Given [some context],
When [some event],
Then [some outcome].

Now let’s have a think. Does this really explain the activity that the user will carry out?  (Reference 3) Not exactly. What happened is that Fred did not provide all the mandatory fields. This should be the title of the Scenario. I have also attempted to avoid including “User” within the Scenario Title as it is assumed that they are performing whatever the activity is. Below is another crack at this Scenario.

Scenario: Failing to provide all mandatory fields prevents Facebook account creation

Given Fred is signing up for Facebook,
When Fred does not provide the following mandatory fields:

  • First Name
  • Last Name
  • Email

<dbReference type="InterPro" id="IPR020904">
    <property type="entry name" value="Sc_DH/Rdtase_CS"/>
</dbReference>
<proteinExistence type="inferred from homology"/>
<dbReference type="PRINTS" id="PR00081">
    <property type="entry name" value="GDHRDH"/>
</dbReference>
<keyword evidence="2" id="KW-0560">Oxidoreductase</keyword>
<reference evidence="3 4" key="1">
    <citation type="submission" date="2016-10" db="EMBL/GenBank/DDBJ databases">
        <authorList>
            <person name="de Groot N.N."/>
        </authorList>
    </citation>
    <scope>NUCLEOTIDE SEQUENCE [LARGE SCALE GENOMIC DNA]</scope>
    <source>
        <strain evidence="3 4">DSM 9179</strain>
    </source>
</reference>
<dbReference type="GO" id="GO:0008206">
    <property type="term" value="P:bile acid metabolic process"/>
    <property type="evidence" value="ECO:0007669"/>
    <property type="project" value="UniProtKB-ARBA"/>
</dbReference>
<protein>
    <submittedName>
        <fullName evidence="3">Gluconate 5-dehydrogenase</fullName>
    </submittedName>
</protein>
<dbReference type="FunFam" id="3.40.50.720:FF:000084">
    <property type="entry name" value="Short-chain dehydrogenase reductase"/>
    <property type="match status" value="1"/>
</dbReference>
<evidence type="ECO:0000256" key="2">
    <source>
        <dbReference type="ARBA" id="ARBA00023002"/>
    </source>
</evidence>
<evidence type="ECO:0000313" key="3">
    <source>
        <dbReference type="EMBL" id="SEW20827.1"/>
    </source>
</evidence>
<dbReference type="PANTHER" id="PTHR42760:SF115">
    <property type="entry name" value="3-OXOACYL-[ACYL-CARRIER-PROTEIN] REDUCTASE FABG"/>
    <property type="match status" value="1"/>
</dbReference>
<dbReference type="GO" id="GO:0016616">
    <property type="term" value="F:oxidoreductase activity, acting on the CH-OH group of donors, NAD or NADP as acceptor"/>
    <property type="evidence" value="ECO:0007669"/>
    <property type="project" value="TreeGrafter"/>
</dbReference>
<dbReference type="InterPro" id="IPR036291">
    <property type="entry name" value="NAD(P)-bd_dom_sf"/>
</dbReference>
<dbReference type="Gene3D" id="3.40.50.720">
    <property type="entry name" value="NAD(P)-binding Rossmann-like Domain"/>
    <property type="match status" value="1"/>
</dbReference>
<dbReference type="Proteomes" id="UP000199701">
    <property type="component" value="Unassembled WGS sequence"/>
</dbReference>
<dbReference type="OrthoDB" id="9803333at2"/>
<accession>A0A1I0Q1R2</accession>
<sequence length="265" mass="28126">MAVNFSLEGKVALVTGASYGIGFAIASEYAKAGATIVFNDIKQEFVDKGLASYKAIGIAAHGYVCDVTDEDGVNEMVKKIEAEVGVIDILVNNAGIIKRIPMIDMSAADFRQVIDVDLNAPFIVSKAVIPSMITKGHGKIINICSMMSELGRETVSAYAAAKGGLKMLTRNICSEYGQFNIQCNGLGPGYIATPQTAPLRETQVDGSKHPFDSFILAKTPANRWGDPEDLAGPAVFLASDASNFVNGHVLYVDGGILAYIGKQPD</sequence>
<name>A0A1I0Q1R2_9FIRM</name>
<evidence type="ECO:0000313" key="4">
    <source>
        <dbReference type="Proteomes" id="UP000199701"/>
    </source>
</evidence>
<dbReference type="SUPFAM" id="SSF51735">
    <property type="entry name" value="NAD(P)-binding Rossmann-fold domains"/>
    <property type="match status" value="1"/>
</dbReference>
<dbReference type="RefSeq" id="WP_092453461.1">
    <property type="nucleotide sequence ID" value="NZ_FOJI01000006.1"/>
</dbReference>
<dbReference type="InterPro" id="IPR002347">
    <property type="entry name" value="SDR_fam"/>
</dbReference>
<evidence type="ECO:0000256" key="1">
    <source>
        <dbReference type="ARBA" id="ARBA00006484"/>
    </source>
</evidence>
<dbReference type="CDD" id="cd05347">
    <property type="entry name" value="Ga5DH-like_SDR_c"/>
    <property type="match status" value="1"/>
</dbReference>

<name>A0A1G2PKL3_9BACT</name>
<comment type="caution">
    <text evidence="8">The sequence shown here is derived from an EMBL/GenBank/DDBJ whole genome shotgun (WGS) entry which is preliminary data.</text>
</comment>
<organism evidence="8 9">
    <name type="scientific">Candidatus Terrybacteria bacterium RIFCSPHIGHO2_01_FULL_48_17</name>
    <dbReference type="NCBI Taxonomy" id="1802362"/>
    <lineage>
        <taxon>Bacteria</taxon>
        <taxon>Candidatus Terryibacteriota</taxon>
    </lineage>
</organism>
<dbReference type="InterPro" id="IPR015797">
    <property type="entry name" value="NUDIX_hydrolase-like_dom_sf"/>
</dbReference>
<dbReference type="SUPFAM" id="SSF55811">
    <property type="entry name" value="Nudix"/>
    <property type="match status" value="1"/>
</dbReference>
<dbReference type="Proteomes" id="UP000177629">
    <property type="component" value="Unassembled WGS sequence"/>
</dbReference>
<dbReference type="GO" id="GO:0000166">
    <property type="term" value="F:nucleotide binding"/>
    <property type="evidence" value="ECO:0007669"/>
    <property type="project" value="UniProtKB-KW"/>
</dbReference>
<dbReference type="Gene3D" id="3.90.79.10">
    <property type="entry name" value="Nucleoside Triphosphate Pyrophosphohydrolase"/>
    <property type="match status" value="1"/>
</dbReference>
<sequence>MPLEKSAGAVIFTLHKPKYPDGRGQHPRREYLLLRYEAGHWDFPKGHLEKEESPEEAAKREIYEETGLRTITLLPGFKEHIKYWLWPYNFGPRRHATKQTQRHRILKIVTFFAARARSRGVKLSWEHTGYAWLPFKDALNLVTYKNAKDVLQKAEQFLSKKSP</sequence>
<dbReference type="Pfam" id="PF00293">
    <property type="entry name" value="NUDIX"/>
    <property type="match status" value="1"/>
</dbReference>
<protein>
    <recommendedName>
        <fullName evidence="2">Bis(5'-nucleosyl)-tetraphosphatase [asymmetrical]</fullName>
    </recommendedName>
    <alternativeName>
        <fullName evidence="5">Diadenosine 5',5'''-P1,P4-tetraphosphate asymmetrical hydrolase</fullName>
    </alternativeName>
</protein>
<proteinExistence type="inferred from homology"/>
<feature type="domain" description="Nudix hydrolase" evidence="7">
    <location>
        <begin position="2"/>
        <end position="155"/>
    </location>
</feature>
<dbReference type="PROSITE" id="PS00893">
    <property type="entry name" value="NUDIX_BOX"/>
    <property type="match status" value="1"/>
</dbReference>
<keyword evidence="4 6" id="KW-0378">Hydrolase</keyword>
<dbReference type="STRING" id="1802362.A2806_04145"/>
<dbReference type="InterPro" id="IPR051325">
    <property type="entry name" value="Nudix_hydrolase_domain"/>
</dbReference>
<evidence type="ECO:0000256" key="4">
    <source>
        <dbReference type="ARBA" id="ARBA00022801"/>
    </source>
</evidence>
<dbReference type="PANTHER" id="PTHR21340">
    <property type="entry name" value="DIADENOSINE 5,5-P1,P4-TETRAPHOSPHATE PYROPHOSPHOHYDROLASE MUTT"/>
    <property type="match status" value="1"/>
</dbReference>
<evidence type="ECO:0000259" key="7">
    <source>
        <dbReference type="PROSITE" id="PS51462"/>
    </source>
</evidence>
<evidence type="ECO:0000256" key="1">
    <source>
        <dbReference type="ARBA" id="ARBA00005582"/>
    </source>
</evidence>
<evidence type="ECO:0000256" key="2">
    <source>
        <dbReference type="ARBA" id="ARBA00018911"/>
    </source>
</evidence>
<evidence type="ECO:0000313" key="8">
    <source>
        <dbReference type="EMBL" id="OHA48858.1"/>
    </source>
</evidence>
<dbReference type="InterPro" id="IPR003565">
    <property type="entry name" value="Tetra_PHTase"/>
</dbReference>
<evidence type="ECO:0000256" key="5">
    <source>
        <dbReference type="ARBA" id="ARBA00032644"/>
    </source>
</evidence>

• Re-enter email
  • Password
  • Birthday
  • Gender

Then a Facebook account is not created,
And the ‘please enter all fields’ validation message is displayed.

You will notice that I have been quite specific with the fields, and the messaging that is displayed. This approach is referred to an ‘imperative’ approach to writing Acceptance Criteria. (Reference 5) This is a personal preference of mine, though others may disagree with this approach and may even say this is a pitfall of writing requirements, not just BDD. Check out this blog: ‘Imperative vs declarative scenarios in user stories’ if you’d like to look into this a bit more and come to your own conclusion.

 

Business Rules should be defined in your Scenarios, but where?

Another situation that I started to think about was, ‘What are the password requirements, and what if the User doesn’t meet them?’. This warrants another Scenario, which would go something like this: